What are your vocabulary teaching habits? Try taking a picture of your board every day. Look at what you put on there. Does it reflect the ideals you’d like learners to hold about language?

Here are some questions I aim to answer in the next few posts:

1. How can you equip learners with the right strategies to find, store and learn vocabulary on their own?

2. Which teaching techniques create an optimum classroom environment for vocabulary acquisition?

3. What are the bad habits our learners have and to what lengths do we go in order to help them?

4. How do you integrate teaching pronunciation into vocabulary teaching? Holistic or not?

5. Recycling, revisiting, testing: is this our job to enforce it or to whip up motivation for learners to do it themselves?

The first topic I’d like to tackle regards vocabulary strategies and I’d love to know how you teach/foster these in YOUR classrooms. 

Phil Wade’s Course Skeleton

Course skeletons I love using Dale’s skeleton idea for classes because it lets you create or adapt a basic lesson format which can be used, reused, adapted for different levels, topics, learners etc. This ‘bare bones’ approach also lets you ad on anything in your ‘teacher toolkit’ as it is referred to a lot nowadays.

While, this approach seems great for one-off or general classes, the question of (as with much Dogme-related work) how well will it work in formal/academic situations is another matter. Well, being an ‘all or nothing’ kind of guy I have jumped feet first into this predicament with Scott Thornbury and Luke Meddings under one arm, well a copy of their Teaching Unplugged, an assortment of board pens and paper in the other. Trial and error, hit and miss, pass and fail. I’ve probably experienced all of them but now that I’m planning another lengthy uni-level course I am confident that a ‘course skeleton’ works, so here are my ideas on what this involves. It feeds off Luke Meddings’ idea of a ‘back pocket syllabus and aims to reduce course planning to 1/2 pages and with it very minimal lesson planning is needed as you keep an ongoing ‘living syllabus’ from reflections after each lesson which feeds into the next.

The course Plan

1)Clarify what the course is, it’s aims

2)What must be taught/learned

3)How long is it?

4)What would the students like to do?

5)What do you think would be useful?

6)How will it be evaluated?

1 page 3 bubble syllabus in progress

1)Draw a bubble and write possible topics

2)In another language/grammar you think needs covering

3)In the last write a few activities you think would work well Make sure to leave space in the bubbles for later additions+amendments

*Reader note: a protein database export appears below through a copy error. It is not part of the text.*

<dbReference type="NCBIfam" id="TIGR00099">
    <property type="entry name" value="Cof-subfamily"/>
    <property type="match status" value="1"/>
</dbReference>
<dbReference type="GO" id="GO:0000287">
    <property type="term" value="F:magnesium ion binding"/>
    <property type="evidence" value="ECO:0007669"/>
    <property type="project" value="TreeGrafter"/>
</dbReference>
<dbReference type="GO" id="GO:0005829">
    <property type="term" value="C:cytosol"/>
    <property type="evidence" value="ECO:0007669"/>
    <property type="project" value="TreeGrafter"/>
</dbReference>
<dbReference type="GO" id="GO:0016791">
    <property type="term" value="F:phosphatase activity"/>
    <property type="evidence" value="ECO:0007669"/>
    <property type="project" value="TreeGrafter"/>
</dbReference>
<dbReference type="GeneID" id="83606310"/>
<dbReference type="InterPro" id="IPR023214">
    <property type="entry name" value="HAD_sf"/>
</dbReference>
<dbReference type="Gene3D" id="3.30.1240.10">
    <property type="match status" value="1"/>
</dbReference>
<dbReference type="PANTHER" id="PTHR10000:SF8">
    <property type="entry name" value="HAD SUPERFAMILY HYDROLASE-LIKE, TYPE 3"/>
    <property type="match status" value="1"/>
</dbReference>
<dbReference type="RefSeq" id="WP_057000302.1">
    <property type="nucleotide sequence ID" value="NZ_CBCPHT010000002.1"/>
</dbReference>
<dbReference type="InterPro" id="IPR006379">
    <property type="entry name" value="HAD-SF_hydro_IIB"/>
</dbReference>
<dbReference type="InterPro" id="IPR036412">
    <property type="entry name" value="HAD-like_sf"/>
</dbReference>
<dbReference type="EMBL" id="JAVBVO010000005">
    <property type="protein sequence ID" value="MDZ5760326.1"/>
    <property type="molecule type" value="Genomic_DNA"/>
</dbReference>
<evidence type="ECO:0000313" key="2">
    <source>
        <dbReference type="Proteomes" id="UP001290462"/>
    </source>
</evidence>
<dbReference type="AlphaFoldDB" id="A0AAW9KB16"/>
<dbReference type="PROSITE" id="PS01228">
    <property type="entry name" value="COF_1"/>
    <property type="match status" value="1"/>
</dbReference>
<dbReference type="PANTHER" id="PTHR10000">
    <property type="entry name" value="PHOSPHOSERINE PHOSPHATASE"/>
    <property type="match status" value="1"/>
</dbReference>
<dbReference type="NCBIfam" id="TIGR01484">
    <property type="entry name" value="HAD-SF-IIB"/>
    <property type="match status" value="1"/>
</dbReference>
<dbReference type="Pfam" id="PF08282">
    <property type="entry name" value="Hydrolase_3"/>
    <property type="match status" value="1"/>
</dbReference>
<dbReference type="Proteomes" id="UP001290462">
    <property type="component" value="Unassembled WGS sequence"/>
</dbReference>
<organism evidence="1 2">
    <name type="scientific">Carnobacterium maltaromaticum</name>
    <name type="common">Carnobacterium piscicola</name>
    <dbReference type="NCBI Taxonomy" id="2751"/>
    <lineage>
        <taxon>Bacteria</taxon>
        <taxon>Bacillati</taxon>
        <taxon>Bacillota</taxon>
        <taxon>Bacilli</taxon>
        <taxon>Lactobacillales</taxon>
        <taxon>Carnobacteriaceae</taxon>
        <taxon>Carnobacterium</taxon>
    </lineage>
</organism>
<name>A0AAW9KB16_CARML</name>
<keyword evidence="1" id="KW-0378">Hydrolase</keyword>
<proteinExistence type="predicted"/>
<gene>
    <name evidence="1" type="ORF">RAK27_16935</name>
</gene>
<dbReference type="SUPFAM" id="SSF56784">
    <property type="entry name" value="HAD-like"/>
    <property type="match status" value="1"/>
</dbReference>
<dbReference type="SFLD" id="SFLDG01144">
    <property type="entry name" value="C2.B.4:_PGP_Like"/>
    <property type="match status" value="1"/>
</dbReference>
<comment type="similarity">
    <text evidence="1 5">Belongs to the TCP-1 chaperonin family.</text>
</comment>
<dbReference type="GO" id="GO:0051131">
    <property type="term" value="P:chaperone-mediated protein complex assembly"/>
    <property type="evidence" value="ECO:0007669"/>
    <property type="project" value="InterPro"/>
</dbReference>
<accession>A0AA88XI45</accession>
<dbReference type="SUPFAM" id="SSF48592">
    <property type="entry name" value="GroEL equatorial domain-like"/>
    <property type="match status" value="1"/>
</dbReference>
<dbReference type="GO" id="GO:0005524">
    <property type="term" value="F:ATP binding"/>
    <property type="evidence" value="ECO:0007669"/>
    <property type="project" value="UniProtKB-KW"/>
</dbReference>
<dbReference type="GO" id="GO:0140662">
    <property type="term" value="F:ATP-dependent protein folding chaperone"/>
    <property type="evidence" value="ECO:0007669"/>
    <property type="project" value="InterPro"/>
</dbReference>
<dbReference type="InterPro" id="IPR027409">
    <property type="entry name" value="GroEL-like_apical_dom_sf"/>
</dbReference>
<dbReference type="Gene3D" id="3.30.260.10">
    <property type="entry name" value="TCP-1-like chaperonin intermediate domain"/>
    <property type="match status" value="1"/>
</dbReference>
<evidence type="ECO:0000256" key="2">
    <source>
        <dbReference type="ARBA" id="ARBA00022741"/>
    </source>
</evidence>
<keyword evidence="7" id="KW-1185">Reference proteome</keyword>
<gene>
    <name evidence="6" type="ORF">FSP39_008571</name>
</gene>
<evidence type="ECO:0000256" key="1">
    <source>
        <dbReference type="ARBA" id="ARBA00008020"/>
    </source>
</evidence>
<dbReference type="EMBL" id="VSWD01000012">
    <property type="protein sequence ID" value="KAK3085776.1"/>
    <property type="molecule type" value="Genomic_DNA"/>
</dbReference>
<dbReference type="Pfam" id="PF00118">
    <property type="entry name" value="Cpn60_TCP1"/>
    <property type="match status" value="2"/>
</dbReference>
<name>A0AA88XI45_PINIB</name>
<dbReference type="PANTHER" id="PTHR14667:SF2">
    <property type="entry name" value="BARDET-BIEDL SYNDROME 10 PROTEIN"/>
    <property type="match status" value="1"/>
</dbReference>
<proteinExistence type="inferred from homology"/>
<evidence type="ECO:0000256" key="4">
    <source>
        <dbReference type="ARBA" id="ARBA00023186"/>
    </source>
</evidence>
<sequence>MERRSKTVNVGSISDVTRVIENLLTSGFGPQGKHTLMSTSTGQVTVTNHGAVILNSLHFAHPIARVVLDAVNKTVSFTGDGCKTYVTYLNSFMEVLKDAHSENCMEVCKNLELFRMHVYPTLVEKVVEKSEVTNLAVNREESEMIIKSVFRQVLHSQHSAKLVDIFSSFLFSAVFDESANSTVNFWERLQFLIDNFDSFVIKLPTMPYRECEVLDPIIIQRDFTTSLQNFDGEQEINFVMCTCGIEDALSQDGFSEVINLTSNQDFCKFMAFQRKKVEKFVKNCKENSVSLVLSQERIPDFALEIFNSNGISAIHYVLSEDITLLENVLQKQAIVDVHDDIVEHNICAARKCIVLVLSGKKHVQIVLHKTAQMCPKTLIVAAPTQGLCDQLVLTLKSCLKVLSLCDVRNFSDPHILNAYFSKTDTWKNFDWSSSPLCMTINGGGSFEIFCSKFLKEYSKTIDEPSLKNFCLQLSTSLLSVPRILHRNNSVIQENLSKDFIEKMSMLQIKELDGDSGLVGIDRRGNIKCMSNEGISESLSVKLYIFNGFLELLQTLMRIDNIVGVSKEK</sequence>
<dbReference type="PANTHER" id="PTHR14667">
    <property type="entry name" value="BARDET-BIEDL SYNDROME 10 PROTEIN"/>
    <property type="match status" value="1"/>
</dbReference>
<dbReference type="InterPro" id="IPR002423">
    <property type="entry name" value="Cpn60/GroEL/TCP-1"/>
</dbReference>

Lesson skeletons

Write down what sections you would like in each lesson.Such as discussion, writing, language, debate, role-play etc. Try to have about 5 things, So, for me and my new English conversation class I have:


2)Pair discussion

3)Group discussion

4)Class discussion

5)Language work


Now, before each class I just arrange/rearrange these as a tentative framework but depending on how the lesson goes I can move them. then I add on my toolkit ideas/activities.

After each lesson add/change your syllabus notes depending on: What works/students like What needs covering more, less What topics/areas would work well in the next class Here’s a sample class:

1)Students watch a video clip (in class or at home)

2)Pairs discuss what it was about and reactions

3)I elicit opinions and then help establish a discussion

4)Groups continue discussion

5)I focus on some areas of weakness on the WB and provide some practice activities

6)I refocus the discussion/topic

7)New groups discuss

8)Pairs write up

As you can see, I used the main elements but extended some of them. In the next class I could choose a topic and actually show a video or give a reading at the end which would help students compare their ideas. In another I could just do a whole class discussion activity or even start with some writing. After this class I would look at my bubbles and add and even change them and then tick of what I’ve done and choose what would be good for the next class. In this way, the syllabus is constantly changing and improving after each class and at the end you have a very concise summary of what has been done, ideal for testing.


Having a basic skeleton helps me keep each lesson similar but different Changing stages helps keep lessons fun and surprising The flexibility lets you choose the next best activity depending how the lesson evolves There is lots of room for personalisation You always feel that you have a plan


You do need to be flexible and let things happen You need to think on your feet A good relationship with your class is important